Meet The Brown family, who have so many naughty children it’s impossible to keep track of them all. At their wits’ end, Mr. and Mrs. Brown send for the very ugly but highly recommended nanny, Nurse Matilda. Using magic, the clever nanny reins in the incorrigible Brown kids and, as their behavior improves, so does her foreboding appearance. Kids will chuckle at the endless ways the Brown children find to be disobedient, but they’ll also learn some valuable lessons about being kind to others. Expect some questions about the British words, such as nappy instead of diaper and pudding instead of dessert.
Want to see the movie? Check out Nanny McPhee and Nanny McPhee and the Big Bang, adapted by and starring Emma Thompson, which loosely follow the plot of all three books.
Perfect for: Kids who are fascinated by naughtiness — and magic.
Find The Collected Tales of Nurse Matilda at your local library.
Fantastic Mr. Fox
by: Roald Dahl, illustrated by: Quentin Blake - (Puffin Books, 2007) 112 pages.
The hook: It’s a Robin Hood tale with a sly, Roald Dahl flair. Mr. Fox uses his foxy wiles to steal from the wealthy farmers Boggis, Bunce, and Bean, who are “about as nasty and mean as any men you could meet.” Though the farmers employ elaborate means to try to catch him, the slippery fox always finds a way to evade their grasp. But when the scheming farmers finally trap the Fox family in their den, Mr. Fox must come up with the most fantastic plan of all to save his family — and the neighborhood — from starvation.
Want to see the movie? The animated 2009 film, which features the voice talents of Bill Murray, Meryl Streep, and George Clooney as the cagey Mr. Fox, captures the edgy humor of the book.
Perfect for: Kids with a wicked sense of humor.
Find Fantastic Mr. Fox at your local library.
by: Janell Cannon - (Harcourt Brace Jovanovich, 1993) 46 pages.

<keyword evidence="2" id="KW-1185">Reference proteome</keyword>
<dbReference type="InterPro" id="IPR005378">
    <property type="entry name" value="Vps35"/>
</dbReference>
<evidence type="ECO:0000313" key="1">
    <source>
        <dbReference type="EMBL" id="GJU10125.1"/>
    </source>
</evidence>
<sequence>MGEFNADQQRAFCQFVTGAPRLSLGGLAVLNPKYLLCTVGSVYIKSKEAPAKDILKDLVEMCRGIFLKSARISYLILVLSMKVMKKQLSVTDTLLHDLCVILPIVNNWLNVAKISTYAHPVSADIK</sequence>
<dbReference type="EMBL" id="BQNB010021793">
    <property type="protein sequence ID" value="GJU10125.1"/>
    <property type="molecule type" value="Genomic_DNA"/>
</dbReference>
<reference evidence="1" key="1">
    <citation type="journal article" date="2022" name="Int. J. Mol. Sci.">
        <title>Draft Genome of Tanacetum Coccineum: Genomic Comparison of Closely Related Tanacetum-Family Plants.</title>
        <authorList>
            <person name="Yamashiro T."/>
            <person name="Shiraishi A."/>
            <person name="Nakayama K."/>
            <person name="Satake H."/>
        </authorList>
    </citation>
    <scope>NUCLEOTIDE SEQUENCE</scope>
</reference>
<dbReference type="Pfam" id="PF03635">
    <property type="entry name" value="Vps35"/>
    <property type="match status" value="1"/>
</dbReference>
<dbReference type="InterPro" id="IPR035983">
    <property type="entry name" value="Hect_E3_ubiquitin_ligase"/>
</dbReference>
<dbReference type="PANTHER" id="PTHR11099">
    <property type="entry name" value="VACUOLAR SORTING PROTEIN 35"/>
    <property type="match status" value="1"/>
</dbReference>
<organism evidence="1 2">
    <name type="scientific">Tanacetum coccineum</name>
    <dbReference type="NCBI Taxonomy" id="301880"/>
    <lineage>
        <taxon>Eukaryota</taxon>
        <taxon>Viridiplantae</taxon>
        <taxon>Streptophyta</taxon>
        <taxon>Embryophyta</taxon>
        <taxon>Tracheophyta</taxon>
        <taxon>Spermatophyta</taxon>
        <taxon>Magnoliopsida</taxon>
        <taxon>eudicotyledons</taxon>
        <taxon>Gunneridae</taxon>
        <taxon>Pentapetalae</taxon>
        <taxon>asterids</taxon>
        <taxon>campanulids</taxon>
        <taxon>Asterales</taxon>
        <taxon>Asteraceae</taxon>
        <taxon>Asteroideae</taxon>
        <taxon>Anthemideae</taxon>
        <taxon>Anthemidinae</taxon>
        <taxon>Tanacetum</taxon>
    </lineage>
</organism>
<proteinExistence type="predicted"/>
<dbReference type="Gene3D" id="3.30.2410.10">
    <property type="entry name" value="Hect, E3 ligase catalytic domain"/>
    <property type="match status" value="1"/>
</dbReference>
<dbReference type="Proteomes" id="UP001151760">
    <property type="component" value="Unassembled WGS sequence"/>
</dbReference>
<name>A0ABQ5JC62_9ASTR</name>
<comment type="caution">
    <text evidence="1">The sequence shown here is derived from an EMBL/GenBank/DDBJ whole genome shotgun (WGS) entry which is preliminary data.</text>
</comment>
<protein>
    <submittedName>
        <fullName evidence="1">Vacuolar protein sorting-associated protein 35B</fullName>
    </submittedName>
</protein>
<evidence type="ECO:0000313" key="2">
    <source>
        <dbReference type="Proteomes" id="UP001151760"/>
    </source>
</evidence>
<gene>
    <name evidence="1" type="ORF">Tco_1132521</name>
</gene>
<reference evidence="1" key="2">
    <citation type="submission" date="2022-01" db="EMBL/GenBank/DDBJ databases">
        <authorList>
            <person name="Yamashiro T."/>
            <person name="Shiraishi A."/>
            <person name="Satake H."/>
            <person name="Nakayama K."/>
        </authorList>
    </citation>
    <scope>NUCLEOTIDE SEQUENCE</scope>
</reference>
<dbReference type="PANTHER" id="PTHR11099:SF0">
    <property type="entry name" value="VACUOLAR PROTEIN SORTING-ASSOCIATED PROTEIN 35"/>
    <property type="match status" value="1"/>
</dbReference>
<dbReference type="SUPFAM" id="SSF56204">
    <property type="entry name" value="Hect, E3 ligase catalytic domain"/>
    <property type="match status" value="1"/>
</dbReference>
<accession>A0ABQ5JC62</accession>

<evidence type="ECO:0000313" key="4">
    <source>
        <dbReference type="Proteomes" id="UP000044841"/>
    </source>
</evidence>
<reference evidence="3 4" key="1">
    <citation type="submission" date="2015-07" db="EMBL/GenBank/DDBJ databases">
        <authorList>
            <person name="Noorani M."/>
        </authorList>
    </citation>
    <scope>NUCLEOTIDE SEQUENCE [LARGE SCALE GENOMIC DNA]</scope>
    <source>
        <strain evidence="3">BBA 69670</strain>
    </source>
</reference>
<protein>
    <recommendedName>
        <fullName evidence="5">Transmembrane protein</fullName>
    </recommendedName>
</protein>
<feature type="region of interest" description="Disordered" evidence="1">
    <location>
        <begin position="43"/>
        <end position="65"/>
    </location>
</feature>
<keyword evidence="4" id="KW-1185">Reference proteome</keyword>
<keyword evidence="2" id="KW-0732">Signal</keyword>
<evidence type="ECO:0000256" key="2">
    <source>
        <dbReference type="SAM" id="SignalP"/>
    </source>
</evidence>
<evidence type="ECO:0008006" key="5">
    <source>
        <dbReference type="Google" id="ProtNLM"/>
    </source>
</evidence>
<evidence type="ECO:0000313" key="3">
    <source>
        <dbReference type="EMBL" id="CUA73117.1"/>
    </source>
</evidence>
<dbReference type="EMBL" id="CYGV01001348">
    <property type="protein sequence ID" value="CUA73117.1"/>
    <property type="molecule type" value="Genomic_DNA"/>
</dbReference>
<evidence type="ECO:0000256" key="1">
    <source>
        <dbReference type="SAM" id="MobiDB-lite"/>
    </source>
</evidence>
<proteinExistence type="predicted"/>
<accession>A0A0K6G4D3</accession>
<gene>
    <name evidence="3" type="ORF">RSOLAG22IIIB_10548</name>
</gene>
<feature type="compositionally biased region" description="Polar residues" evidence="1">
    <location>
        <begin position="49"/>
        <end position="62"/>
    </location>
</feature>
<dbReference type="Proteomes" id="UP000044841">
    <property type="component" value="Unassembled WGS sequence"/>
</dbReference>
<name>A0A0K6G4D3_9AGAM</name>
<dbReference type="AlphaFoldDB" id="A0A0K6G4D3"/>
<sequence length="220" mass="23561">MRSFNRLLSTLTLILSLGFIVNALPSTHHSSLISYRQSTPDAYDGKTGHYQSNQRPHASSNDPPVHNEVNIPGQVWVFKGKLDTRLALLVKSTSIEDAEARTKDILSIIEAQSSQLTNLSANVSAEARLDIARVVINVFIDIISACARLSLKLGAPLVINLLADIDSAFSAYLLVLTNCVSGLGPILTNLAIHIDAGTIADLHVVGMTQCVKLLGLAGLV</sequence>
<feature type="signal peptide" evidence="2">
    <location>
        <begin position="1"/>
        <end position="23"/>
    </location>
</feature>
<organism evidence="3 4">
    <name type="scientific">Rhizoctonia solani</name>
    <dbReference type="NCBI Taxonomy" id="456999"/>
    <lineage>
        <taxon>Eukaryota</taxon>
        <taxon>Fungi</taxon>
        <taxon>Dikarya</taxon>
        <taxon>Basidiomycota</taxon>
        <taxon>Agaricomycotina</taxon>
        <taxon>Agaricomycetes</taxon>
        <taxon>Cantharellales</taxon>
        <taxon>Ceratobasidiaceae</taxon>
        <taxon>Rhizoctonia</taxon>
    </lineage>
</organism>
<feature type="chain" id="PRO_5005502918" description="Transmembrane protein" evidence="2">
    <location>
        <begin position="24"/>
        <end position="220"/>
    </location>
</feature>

The hook: Stellaluna is a baby fruit bat happily flying along with her mother when an owl attacks. The poor little bat is knocked out of her mother’s grasp and lands in a birds’ nest. The mother bird accepts Stellaluna as long as she acts like a bird, not a bat. Soon enough, Stellaluna learns to eat bugs and stop hanging by her feet. When she finally has a chance to show her bird siblings, Pip, Flutter and Flap, what life as a bat is like, they are left all in a muddle: “How can we be so different and feel so much alike?” one asks. Anyone who has ever been in a position where they can’t be who they really are will relate to Stellaluna’s predicament. Cannon’s award-winning illustrations convey the nocturnal world beautifully. Readers will be enchanted by this book with its messages of acceptance, friendship and a mothers’ love.
Want to see the movie? The 2012 animated adaptation fleshes out the picture book with additional characters and songs while staying true to the story.
Perfect for: Kids who like making friends.
Find Stellaluna at your local library.
by: A.A. Milne, illustrated by: E.H. Shepard - (Dutton, 1926) 176 pages.
The hook: Did you know that Christopher Robin and his bear, Winnie-the-Pooh, are inspired by the author’s son and his teddy bear? The tales of their adventures in the Hundred Acre Wood have been charming kids since 1926. The original book and its companion, The House at Pooh Corner, follow the bumbling Pooh, the wise Christopher Robin, the timid Piglet, the silly Tigger, and all of their animal friends through a series of small, everyday adventures. The reading level will be too challenging for most kindergartners, but the books’ themes and pacing make them appealing read-alouds for this age group.
Want to see the movie? The 1977 The Many Adventures of Winnie the Pooh and the 2011 Winnie the Pooh are faithful adaptations of the original books that will especially appeal to preschoolers and kindergartners.
Perfect for: Kids who like to imagine their stuffed toys coming to life.